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Wenatchee's Big Red Apple Daily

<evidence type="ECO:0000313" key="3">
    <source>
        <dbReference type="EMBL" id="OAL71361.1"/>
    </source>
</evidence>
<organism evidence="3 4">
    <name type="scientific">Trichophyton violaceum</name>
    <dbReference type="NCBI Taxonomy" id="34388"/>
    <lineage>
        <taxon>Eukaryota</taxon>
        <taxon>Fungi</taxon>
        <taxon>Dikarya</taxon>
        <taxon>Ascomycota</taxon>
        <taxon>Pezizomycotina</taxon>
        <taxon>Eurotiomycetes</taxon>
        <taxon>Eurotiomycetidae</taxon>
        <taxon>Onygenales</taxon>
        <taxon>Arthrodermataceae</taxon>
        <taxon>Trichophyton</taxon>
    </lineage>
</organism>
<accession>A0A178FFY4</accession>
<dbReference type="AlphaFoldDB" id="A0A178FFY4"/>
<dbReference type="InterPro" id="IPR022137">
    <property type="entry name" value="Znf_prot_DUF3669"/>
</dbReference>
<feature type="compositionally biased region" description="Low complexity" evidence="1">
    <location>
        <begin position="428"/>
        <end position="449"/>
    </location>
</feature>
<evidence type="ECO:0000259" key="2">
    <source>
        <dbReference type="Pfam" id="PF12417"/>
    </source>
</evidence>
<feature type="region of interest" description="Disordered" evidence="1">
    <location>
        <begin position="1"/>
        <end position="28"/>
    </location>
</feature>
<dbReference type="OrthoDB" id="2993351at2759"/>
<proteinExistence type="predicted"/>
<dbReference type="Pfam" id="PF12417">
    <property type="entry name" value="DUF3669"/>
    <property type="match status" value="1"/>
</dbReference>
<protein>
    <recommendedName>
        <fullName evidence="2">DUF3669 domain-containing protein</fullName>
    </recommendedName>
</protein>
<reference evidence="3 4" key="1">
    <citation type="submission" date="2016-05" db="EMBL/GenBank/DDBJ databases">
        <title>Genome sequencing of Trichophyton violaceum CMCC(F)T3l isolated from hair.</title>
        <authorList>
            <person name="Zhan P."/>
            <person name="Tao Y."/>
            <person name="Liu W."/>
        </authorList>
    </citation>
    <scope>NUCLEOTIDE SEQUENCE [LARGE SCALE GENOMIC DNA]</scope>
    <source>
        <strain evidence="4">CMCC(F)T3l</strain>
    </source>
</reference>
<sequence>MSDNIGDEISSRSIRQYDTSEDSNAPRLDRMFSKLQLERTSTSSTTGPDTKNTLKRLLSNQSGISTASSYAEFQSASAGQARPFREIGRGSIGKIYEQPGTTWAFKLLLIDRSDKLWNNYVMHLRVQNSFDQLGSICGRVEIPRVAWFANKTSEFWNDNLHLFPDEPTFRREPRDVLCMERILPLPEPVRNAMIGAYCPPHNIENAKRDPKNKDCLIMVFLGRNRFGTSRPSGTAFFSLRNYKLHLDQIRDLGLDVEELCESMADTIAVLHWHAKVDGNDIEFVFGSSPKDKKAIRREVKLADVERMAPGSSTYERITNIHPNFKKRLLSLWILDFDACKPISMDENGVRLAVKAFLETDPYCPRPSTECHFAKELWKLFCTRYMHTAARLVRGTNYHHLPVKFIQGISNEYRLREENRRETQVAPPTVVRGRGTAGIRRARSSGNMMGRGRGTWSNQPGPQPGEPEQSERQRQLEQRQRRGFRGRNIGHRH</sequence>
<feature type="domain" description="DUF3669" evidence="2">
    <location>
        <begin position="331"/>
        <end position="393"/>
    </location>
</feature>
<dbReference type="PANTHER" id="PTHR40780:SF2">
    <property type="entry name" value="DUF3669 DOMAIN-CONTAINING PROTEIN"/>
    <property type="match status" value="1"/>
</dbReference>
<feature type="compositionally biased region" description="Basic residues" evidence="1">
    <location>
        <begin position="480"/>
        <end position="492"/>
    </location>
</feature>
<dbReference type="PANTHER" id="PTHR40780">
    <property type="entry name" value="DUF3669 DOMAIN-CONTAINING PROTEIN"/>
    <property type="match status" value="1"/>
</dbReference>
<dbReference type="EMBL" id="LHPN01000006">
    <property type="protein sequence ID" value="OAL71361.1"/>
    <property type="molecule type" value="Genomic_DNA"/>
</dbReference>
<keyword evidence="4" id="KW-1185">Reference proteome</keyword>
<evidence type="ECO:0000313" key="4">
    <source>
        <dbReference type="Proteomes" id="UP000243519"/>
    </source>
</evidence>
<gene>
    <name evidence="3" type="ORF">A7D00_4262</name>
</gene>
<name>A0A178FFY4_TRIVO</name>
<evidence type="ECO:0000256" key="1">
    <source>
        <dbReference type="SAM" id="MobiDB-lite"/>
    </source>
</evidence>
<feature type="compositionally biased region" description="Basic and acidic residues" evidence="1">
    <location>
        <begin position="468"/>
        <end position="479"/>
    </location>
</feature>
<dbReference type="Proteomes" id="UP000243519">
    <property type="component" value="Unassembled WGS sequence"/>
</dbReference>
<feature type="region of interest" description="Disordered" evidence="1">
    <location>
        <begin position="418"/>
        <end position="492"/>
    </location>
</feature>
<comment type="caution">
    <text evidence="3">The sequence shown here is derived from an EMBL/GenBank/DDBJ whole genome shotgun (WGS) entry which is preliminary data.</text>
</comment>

VOL. V. NO. 132. FOB FEDERAL iHi II WE SENATOR JONES HAS INTRO DCCED BILL PROVIDING FOR STRUCTURES AT WENATCHEE, WATERVILLE AND ELLENS BURG. V Washington. D. C, Dec. 17. Sen ator W. L. Jones'introduced bills to day for public buildings at Wenat chee, Waterville and Ellensburg. Senator Piles introduced bills to increase the limit cost of the public building at Bellingham from $120, --000 to $4 20,000 and at Everett from $130,000 to $400,000. Senator Piles introduced a bill for a light and fog signal on Eliza island. Bellingham bay; also bill for a launch for the customs service at Port Townsend, to cost $10,000. It has been felt here for some time that Wenatchee was in need of better postoffice facilities and dur ing the summer an effort was made to secure the co-operation of Senator Jones in the securing of an appropriation for the erection of a postoffice building in this city and it was to this end that the bill was introduced by Senator Jones. Offh-ers of Building Association. There was a meeting of the mem bers of the Wenatchee branch of the Pacific Building & Loan association for the election of officers at the county auditor's office Wednesday evening, December 15. A. J. Linville was elected president; F. W. Arnold, vice president; J. Godfrey, secretary and treasurer: Ira Thomas, attorney; C. Becker and E. B. Norell. loan agents. There will be a charter turned over to this branch. It will transact a general building and loan business in the city of Wenatchee. This branch is building an 8-room concrete block house at the present time in Wenatchee Park addition. It will also start building a business block on the site where the Wenat chee Steam Laundry stands. This building will be started March 1. There was a large attendance of members Wednesday night and they all took a lively interest in the elec tion. The meeting was called to or der by Special State Agent Charles Phipps. The Straw Market. The people of the Big Bend have begun to realize that the construc tion of the new railroad has opened to them a new market, viz.: a place to sell their straw. Likewise the peo ple of Wenatchee have begun to real lee that the opening of this road may cut down the expense of keeping stock through the winter to a very great degree. At the present time hay is selling at $25 per ton. Straw Is being laid down in Wenatchee for $8 per ton. With plenty of straw and just a little grain stock can be kept in fairly good condition all win ter. Wheat hay also will be another commodity to be shipped in from the Big Bend. During the past fall D. C. Towne, of the Eagle Livery, had many tons of hay baled near Doug las, Wash., which is now being ship ped into town. Apples for Christmas Gifts. Year after year Wenatchee valley apples are proving the most fitting Christmas gifts that could be made. For the past week or ten days there has been expressed out of the local office on an average of between 50 to 60 boxes of apples per day. These are being sent to all sections of the United States. The local apple houses are making a practice of fixing up special Christmas boxes. These bring fancy prices but are one of the most practical gifts that could be made. Furthermore the choice apples that are sent out of here for this purpose are of great advertising value and af ter each Christmas the letters re ceived are always in high praise of the apples. No Box Social. The box social planned by the Ath letic association of the Wenatchee high school has been called off for tonight. The reasons are many but the members of the association say that they expert to have it shortly after the first of the year. COLLIER'S IS WITH INSURGENTS POPULAR WEEKLY APPROVES OF PROGRESSIVE REPUBLICAN LEAGUE AND COMMENDS THE MOVEMENT. I'nder the heading of "We Should Have These Everywhere.'' the current issue of Collier's gives a boost to the insurgent movement in congress and says: A Progressive Republican league was organized at Spokane. Wash.. October 20. Its members consist of the owners and editors of 30 daily and weekly papers in the state of Washington. The president is Rufus Woods, of the Wenatchee (Wash.) World. Doubtless Mr. Woods would be glad to furnish information about the league to others who may wish to form similar organizations for the promotion of insurgent principles." HELPS OKANOGAN PROJECT INDIAN COMMISSIONER WILL AID PLAN OF ADDING 2600 ACRES TO OKANOGAN RECLAMATION PROJECT. Washington. Dec. 16--Senator Jones today received assurances from Indian Commissioner Valentine that the Indian office would help along as well as it could the plan of adding 2 600 acres of Colville Indian reser vation land to the Okanogan recla mation project. These lands lie across the river from the main body of lands included in the original pro ject. Some of them are claimed by Indians as allotments. What is de sired is to have the Indians ex change these for other lands or con sent to take smaller claims under the project, so that their holdings may conform to the maximum acreage al lowed when water is upt on the land. Track Walker Badly Beaten by Thugs John Richardson, a track walker for the Great Northern at Scenic, was brought to Everett yesterday un conscious from injuries received in a brutal attack by unknown robbers. Richardson was slugged and robbed by three men Tuesday night and thrown over an embankment. He was badly beaten about the head and had not regained consciousness when brought to Everett yesterday after noon and taken to the hospital. Railroad officials believe they have a clue to the thugs and hope to ap prehend them. Horse Case Dismissed. The case of Heath vs. Watts was dismissed in the superior court yes terday by Judge Grimshaw on the motion of the plaintiff's attorney. This was the case which was tried before Judge Palmer, wherein Heath sued Watts for $60, the deferred pay ment on a horse. Watts set up a claim that the horse was defective and the jury in the lower court brought a verdict of $1 and costs in favor of Watts. The plaintiff appeal ed the case but on yesterday asked for a dismissal, which was granted. YOUNG RECEIVED COMPLIMENT CONTRACTOR ON COMMERCIAL CLUB AND WORLD BUILDINGS RECEIVED PRAISE FOR WORK DONE AT A.-V.-P. C. S. Young, contractor on the commercial club building and the World building, is in receipt of a let ter from the commissioner of build ings of the A.-V.-P. which acknowl edges the kind of work done on the buildings and states that of all the building put up on the grounds the past season that that done by Mr. Young has proven to be the most satisfactory of any. Mr. Young had the contract for a number of the large buildings at the fair. WENATCHEE. WASHINGTON, FRIDAY. DECEMBER 17. 1909. DRUGGISTS TO TEST VALIDITY TAX (COMMISSIONER PARISH POSTPONES ACTION UNTIL COURTS DETERMINE QUESTION OF PHARMACISTS. Druggists will test the validity of the state law which compels all persons selling liquors to pay an an nual tax of $25 to the state for the privilege. With the understanding that immediate action will be taken. State Tax Commissioner T. A. Par ish, who has been designated by the tax commissioners to collect this money, will defer radical proceedings against pharmacists. It is believed by the state tax commission that a test case can be settled within thirty days and as the druggists might be right the state board will not be ar bitrary. Commissioner Parish has provided officials of the Royal Arch with a list of the saloon men who have ignored the state tax and the saloon men's organization will insist that all mem bers pay up any delinquent taxes and in the future remit their state tax promptly. It is believed by the state tax com mission that the Royal Arch can com pel payment of the liquor tax prompt ly and save the state endless litiga tion and much expense. Since the of ficers of the organization have prom ised to see that the saloon men are not delinquent again an opportunity will be given them to handle the case. Since the tax commission sent out a peremptory notice that delinquent licenses must be paid immediately, it ib announced $25,000 has been re ceived. This amount will be increas ed by natural returns from the com missioner's warning, but the outcome of the negotiations with the drug gists and the Royal Arch is expected to yield far more revenue than the commissioner's epistolary efforts. Tn sending out notices to delin quents the tax commission has run into a number of peculiar complica tions. Apparently letters were sent out indiscriminately to those who pay government licenses and some of them were addressed to men engaged in other lines of business who hap pened to pay federal licenses for handling other goods, under the pure food act. A number of indignant re plies have been received by the com mission from men who do not handle liquors in any manner and the com mission has been obliged to explain its position. SPOKANE MEN IN METHOW FOUR MEN PURCHASED 546 ACRES FOR 40,000 — TRACT WILL BE PLANTED TO FRUTT IN SPRING. Spokane. Dec. 17. —Four promi nent Spokane men have acquired more than 500 acres of rich land in the Methow valley. F. E. Pope. C. H. Weeks. E. C. Fleming and O. S. Bowen are all well known in Spo kane. Through F. E. Pope these pros pective fruit growers have just closed a deal for 546 acres on the Methow river, costing about $40,000. F. E. Pope has secured the Tea Garden ranch of 130 acres and the William Van ranch of 168 acres; E. C. Flem ing, agent for the Great Northern, and O. S. Bowen, resident engineer of the Great Northern, have pur chased the Sullivan ranch of 95 acres; C. H. Weeks has bought the Countryman ranch of 153 acres. The ranches will be combined and worked cooperatively. A ditch three and a half miles in length, costing $5,000, will be built to irrigate the tract. The Tea Garden ranch is part ly under water now, and is set out with some trees. All of the ground will be put in fruit this coming sea son, and work on the ditch will be started early in the spring. The land Is on the line of the new Great Northern survey, and may soon be reached by a railroad. All of the owners plan to live on the farms during the summer. The tract ad joins the forest reserve and there is an abundance of game in the vicinity. Member of the Associated Press STRIKERS GET LAST CALL GREAT NORTHERN URGES FOR MER EMPLOYES TO RETURN TO WORK—MAY BE BLACK LISTED. Spokane, Dec. 17. Last calls to return to work were issued to the striking switchmen by the Great Northern railway, the yardmaster at Hillyard posting bulletins on the doors of the shops and yard offices yesterday. Failure to respond is be | lieved by the strikers to mean that | they will be "blacklisted." • Humors of a conference and final srttlenient were rife yesterday after | noon. A meeting of the railroad | managers' association and the strike I leaders was scheduled to take place in St. Paul yesterday or tomorrow. !It is believed an agreement will be effected with a compromise raise, the railroads offering 3 cents the hour more instead of 6 cents, as demand ed. Desertion from the strikers' ranks in northwest cities of B. of R. T. and O. R. C men is believed to have forced the strikers to accept the ; offer for a settlement. Striking switchmen at the local headquarters declare today that a Mifficient fund has been accumulated to prolong the strike for 30 days. j When the strike fund is exhausted, the financial aid which has been promised by the A. F. of L. will serve as another source of strength for the strikers. Local switchmen severely criticize i the members of the B. of R. T. who have gone back to work on the Great Northern here. They say the report ! that the B. of R. T. men of Butte ; hare gone back to work today is 1 false, and they also deny that the B of R. T. men of Duluth have return ed to the yards. "We have reports that the Christ mas freight at the Twin Cities is com pletely tied up as a result of the ] strike," said a member of the press | committee of the local union today. AEIER TEACHER'S SCALP PATEROS SCHOOL PATRONS WOULD HAVE CERTIFICATE REVOKED—HEARING REFORE STATE SUPERINTENDENT. A hearing is on this afternoon at the court house in this city. State Superintendent Dewey being the jndge as to whether the certificate of one J. W. Plessinger. a teacher of Pateros, shall be revoked. Plessin ger is charged with being a little too familiar with some of the girls in his school and in the hearing before the school board some time ago It was decided to request the revoca tion of his certificate. The action was sustained by the county superin tendent and the affidavits are now in the hands of the state superinten dent awaiting his decision. It is probable that the case will be set tled this afternoon. C. T. Borg. of Pateros, is here to represent the pa trons of the school and Plessinger is here in his own behalf. HORTICULTURISTS ME TOMORROW ANNUAL MEETING TO RE HELD AT CASHMERE FOR THE ELEC TION OF OFFICERS AND TRANS ACTION OF BUSINESS. A large number of the local grow ers are planning on attending the an nual session of the Chelan County Horticultural association which meets at Cashmere tomorrow. This is the date for the election of officers and transaction of other business matters pertinent to the fruit growing Indus try. At this time there will be a gen eral discussion of the Lafean box measure and plans will also be made for the entertainment of the state horticultural association which meets her the middle of next month. WAS NOT QUOTED CORRECTLY REV. GIST SAYS HIS STATE MENTS LAST SUNDAY NIGHT WERE MISCONSTRUED BY SO CIALIST. Editor Daily World. I have just read an article in the World of Wednesday of this week, written by "a well known socialist of this city," in which some beauti ful and true things are said of the great American principle of "equal rights to all and special privileges to none," and in which he also in forms us that the socialist party is "a body of citizens who are earnest ly endeavoring to discover some equitable way" for making this prin ciple practical. While I question the wisdom and practicability of their "way" for ac complishing this much desired and eminently desirable condition of so ciety, I, of course, admit their right to advocate this "way." But what surprises me and leads me to make reply is that the author of this arti cle, if he were present last Sunday '•vening to hear the poor "ignorant" minister at the Christian church, should have so far misunderstood! him, or if understood, should so far misrepresent his statements as to af firm that "Rev. Gist charged them with having, as a party, passed a ' resolution denying the existence of | God." What I said was this: "A convention of French socialists meet ing in Paris, agreed on this, 'Resolv-, cd. that the first thing necessary is to get rid of the idea of God.' Then I remarked, "It would seem that un believers are aiding to carry out this resolution." Can any one reasonably i construe that statement into a charge I that "Socialists, as a party, passed a resolution denying the existence of I God." j Many socialists (1 am inclined to think a majority of them here in ; America) believe as much as I in the ■ existence of God. The undersigned minister may be [ "ignorant" of many things he ought |to know, but the free literature of t socialistic character (and I am sorry to say) sometimes of positively anar ; chistic character, which has been thrust upon him through the mails j for the past four years, ought to have i kept him well posted on the teach ■ ings and progress of the socialist i party. And now, that there may be no chance to lay these statements at the door of any other minister, I ven ture to affix my own real name. OWEN J. GIST LEASED CHEWAWA HOTEL E. L. MANN. AN EXPERIENCED HOTEL MAN OF SEATTLE, HAS SECURED LEASE ON POPULAR HOSTELRY. E. L. Mann, an experienced hotel man from Seattle, who has been here several days this week, has se cured lease on the Chewawa hotel, the lease becoming effective as soon as the building is remodeled to con form to plans of Mr. Mann. For sev eral years Mr. Mann has been run ning a hotel and restaurant in the university section of Seattle. He is an old acquaintance of L. V. Wells, of this city, and comes here very highly recommended as a hotel man and a public spirited citizen. He is married and his wife will accompany him to this city. I p-Rivor Ileal Estate Still Moving. The two feet of snow in the up per Methow has not sufficed to stop the real estate activity there. Many persons are still in the field looking for snaps in anticipation of the spring advance in values. Lake & Rickerd report some recent sales near Win throp. and have two customers in that vicinity now, one of whom is F. W. Hoffman of Wenatchee. Broke Plate Class. The delivery horse belonging to the Central Meat Market got into its head this morning the idea of pulling backwards and as a result the cart was shoved through the plate glass window in front of the Wenatchee Billiard parlors, completely demolish ing one of the large panes. Wenatchee's Big Red Apple Daily POOR APPLES POOR PRICE TWO CARLOADS OF YELLOW NEWTOWNS CiO AT $1.20 A BOX IN NEW YORK CITY—RAISED ON DRY LAND. Present dispatches state that two carloads of Yellow Newtowns grown at Dayton, Wash., sold in New York last week at $1.20 a box. This is the lowest price for any Washington apples sold on eastern markets this season. The low price does not indi cate the falling off in the demand for western apples, but it indicates a low price for inferior apples. Wenatchee, Yakima and Hood River apples are all commanding prices ranging from $3 to $4 in the eastern markets. Year after year it is demonstrated that an irrigated apple will command a much higher price vhan that grown on non irrigated land, but inferior packing, poor sorting and non-irrigated land is what is tending to undermine the apple markets this season. NOT RACK DEAL OE GOODALL HE SELLS ARCADIA LANDS IN NEW YORK ON HIS OWN HOOK —TRI'STEES OF CHAMBER SO STATE. V Spokane. Dec. 17.—The trustees of thhe chamber of commerce have had to deal this week with embarrassing complications created by the publica tion in Wenatchee newspapers of arti cles identifying the Spokane Chamber of Commerce with a private enter prise of President F. E. Goodall. President Goodall is in New York with W. D. Finley. former assistant secretary of the chamber of com merce. E. H. Eshelman and H. W. Hailing, formerly secretary of the Wenatchee Commercial club, to sell Arcadia lands in the northern part of ' Spokane county. Mr. Goodall has 'an option on 2,000 acres, and he i and his associates have rented a : storeroo mat Broadway and Forty- I second street. New York, and are dis ; playing there a carload of Wenatchee | apples and other exhibits to arouse j interest in the Arcadia project, j This has led to the publicantion in i Wenatchee newspapers of items rep resenting the venture as a Spokane Chamber of Commerce exploitation, and the trustees of the chamber of commerce have appointed W. S. Mc- Crea. C. M. Fassett and F. R. Cul ! bertson a committee to correspond ; with President Goodall and otherwise j investigate the coupling of the name !of the chamber of commerce with the undertaking. Much interest has been aroused among the members and opinion is divided as to whether the Arcadia project is meritorious. W. D. Finley was sent by President 1 Goodall to Wenatchee to buy the car load of apples that is now on exhibi tion in New York. After his visit there the Wenatchee World printed a news item connecting the purchase with the Spokane Chamber of Com merce. This publication coming to the at tention of some of the trustees of the chamber of commerce. Secretary L. G. Munroe was directed to send tele grams to the Wenatchee newspapers denying that the chamber of com merce was in any way connected with the project. Telegrams of denial were also sent to the newspapers in various apple growing districts of the northwest. A telegram from Presi dent Goodall denies that he author ized any one to represent that the chamber of commerce was behind his scheme. The Arcadia Land company has a large tract oflo gged-off land about 30 miles north of Spokane, some of which has been planted to apples and is being put under irrigation. Drowned in Spirit Lake. Raymond Redhead received a tele gram this morning of the drowning of his brother Carl in Spirit Lake. The young man was about 2f> years of age and was skating on the lake when he broke through the ice. The body was recovered. Raymond Red head left on No. 4 this afternoon to be present at the funeral, which will be held in Spokane. 5c PER COPY m LEOPOLD DIED LAST NIGHT BELGIUM RULER PASSED AWAY AFTER MAKING A GALLANT FIGHT AGAINST HIS INFIRMI TIES—RKGKNCY COUNCIL Brussels, Dec. 17.—A1l Brussels mourns today for the death of their ruler. King Leopold. The flags on the public buildings are at half mast and private houses are draped in crepe. The body of the king whs clothed in the uniform of a lieutenant general and remains in the chamber at Palms, where the death occurred. It is surrounded only by those who in life remained the king.-, closest friends. A regency council will nominally hold the reins of the government un til the heir to the throne. Prince Al bert, has taken the oath of ascension. Cardinal Mercier used every means possible to persuade the kine to re lent in his attitude towards his out cast daughters, but was unsuccess ful. The princesses, Louise and Stephanie, who incurred the displeas ure of their royal father, anxiously awaited permission to go to his bed side, but none came. Intestinal dis orders was the cause of the king's death. A contest over the succession to the throne of Belguim is possible. The Vatican is reported to have con firmed the marriage a year ago of King Leopold to Baroness Vaughan. Two sons are said to have been born from this union and both survive. The elder is Lucian. five years old. It is reported he claims the throne. Albert, the heir presumptive, is a nephew of Leopold. Paris, Dec. 17.—Dispatches from the Rome Vatican confirm the mar riage of King Leopold and Baroness Vaughan at San Remo. Italy, last year. London, Dec. 17. —It is thought here that the death of Leopold will have little effect at present upon the situation of Europe, apart from the withdrawal from the scene of the man who knew the innermost secrets of every state and whose intellectual and practical talents, especially in former years, were frequently drawn upon by brother sovereigns. It is believed his removal will be followed by new methods in Congo. All com ment here lays at his door the re sponsibility for the barbarities com mitted in the Congo. ZELAYA LOOKING FOR FAVORS Managua, Dec. 17.—President Taft last night cabled a conciliatory mes sage to President Taft saying that he had shown his good faith in re signing so that Nicaragua might as sume friendly relations with the United States. He added that he proposed to leave the country, but stood ready to account for his acts as president. Washington. Dec. 17. —The pass: ig of President Zelaya, the dominant influence for evil in Central Amer ica, especially in Nicaragua, is re garded here as a long step ia the direction of better things Frequent mention, however, of the name of Madriz as his possible successor as president of Nicaragua has not been received with favor in official circles in Washington. The very fact of Madriz being reported as being Ze laya's candidate presupposes an un derstanding by which in the event of the latter's succession to the presi dency the great monopolies controlled by Zelaya will be protected. It is im probable, however, that this govern ment will take active measures to prevent the installation of Madriz as president. It is well under that the sending of warships to command both Atlantic and Pacific ports in Nicaragua with a view of protecting Americans stimulating the revolu tionists to more energetic action and has disheartened Zelaya supporters. The Friday Night Club. The Friday Night Dancing club will meet tonight, the 17th. at Elks hall Dancing will begiu at yp. m.